This book is the first of five in a series by Tom Lloyd. I read the first three and remember enjoying them but failed to read the subsequent books as they released. I need to re-read them and finish the series.

The Eyes of God

John Marco’s trilogy that starts with The Eyes of God was a favorite of mine a long time ago. A fourth novel has since come out that I haven’t read so I may revisit the originals and read the new installment.

The Invisible Life of Addie LaRue

This title may be V. E. Schwab’s masterpiece.

The Magician

The beginning of Raymond E. Feist’s Riftwar Cycle, this initiates a four-book saga that extends further with subsequent books. I read a few beyond the core four books and it is a fun time.

Howl’s Moving Castle

A great story by Diana Wynne Jones that differs a bit from the movie it inspired made by Studio Ghibli. It has two companion novels (not quite sequels) that are also great reads.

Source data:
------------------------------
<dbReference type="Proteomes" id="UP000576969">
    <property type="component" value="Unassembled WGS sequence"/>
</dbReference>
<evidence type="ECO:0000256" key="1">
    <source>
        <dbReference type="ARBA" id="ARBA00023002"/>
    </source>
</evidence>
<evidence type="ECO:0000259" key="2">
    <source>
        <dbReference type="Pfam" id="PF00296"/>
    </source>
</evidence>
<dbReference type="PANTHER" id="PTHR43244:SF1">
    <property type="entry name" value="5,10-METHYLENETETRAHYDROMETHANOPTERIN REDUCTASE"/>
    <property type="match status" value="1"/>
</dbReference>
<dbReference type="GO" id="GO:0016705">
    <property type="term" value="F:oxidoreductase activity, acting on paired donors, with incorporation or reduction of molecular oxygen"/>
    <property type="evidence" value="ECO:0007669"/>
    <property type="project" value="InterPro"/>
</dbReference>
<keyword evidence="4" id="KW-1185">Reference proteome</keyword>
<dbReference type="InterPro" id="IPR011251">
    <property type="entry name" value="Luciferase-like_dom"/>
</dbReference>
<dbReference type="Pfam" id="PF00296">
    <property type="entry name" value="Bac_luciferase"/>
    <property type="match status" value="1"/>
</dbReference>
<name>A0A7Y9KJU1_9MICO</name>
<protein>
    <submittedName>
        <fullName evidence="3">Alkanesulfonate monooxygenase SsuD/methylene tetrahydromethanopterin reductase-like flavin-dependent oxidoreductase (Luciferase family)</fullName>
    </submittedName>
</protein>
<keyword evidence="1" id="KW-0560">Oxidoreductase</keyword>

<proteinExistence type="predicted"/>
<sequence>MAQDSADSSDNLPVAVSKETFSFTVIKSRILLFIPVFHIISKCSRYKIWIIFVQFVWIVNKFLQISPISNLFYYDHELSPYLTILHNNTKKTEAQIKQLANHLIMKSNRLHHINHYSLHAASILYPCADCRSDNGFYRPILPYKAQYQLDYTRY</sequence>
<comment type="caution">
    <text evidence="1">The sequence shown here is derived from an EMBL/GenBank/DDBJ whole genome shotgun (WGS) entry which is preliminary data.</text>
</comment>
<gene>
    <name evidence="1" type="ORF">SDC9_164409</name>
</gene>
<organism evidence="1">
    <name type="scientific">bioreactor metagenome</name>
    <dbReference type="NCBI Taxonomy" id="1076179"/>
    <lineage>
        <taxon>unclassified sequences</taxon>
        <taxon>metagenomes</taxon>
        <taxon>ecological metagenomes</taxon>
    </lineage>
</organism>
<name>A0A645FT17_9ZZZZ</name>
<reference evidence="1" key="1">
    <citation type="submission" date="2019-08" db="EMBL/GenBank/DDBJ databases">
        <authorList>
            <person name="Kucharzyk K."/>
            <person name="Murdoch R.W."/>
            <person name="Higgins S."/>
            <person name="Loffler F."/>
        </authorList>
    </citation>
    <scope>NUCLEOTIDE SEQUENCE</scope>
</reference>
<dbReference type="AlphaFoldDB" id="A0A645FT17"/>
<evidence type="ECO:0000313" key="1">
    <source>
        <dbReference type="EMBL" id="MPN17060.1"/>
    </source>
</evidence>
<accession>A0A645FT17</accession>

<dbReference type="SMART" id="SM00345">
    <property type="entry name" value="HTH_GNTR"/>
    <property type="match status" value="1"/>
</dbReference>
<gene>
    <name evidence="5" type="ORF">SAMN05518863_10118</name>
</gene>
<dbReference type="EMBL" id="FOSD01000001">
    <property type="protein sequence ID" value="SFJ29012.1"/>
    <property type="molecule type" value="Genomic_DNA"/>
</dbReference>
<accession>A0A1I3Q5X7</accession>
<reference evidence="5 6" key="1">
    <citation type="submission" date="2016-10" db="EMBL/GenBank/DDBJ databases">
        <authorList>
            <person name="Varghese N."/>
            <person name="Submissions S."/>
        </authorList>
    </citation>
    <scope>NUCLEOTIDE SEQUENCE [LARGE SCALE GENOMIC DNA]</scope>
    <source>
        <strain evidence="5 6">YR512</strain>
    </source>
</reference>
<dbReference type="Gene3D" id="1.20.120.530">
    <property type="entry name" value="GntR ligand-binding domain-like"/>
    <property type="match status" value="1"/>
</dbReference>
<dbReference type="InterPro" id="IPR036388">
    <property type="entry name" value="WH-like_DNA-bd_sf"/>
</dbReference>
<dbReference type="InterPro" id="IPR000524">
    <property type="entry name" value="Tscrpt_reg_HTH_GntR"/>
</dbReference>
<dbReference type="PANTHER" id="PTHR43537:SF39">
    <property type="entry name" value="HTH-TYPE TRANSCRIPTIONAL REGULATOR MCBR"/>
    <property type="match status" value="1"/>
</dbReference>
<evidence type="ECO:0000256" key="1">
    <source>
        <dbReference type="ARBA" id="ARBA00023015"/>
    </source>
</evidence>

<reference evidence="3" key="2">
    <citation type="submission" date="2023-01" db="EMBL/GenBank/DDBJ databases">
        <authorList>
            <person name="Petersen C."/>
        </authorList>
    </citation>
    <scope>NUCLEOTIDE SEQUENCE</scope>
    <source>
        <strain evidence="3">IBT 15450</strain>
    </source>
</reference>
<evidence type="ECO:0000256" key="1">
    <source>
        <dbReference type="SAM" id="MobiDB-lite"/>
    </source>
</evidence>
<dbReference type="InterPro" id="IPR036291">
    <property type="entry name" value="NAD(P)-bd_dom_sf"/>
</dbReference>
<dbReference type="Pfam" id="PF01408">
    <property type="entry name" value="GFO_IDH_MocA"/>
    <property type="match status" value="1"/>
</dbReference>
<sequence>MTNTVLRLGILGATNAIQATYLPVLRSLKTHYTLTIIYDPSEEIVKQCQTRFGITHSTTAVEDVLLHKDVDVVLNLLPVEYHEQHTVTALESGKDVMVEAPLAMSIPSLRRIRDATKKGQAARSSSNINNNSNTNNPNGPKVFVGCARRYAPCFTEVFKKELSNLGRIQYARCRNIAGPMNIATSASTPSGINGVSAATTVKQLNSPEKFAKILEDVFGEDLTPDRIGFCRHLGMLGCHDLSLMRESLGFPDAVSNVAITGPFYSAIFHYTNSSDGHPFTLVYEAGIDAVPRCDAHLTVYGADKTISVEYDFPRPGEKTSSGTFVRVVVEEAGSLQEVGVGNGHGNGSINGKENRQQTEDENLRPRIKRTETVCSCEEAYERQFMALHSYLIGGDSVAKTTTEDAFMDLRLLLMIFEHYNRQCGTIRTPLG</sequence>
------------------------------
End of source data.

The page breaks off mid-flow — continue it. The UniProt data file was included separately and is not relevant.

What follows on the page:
The Wheel of Time

Robert Jordan’s 15 book series begins with The Eye of the World and is a journey in itself quite worth the time if you love fantasy.

The Lord of the Rings

The classic that has inspired much that has followed, The Lord of the Rings is well worth the read despite the incredible movie adaptations. This year premiered The Rings of Power as well which delves into the events prior to what takes place in the original trilogy. I enjoyed the first season and am excited to see what comes next.

The Name of the Wind

Yes, fans of this trilogy are still awaiting volume three which we can only hope will be released next year, but the first two books are incredible and I am sure the third will be worth the wait. I recommend this for those interested but it may be worth waiting until you can binge the entire story.

Harry Potter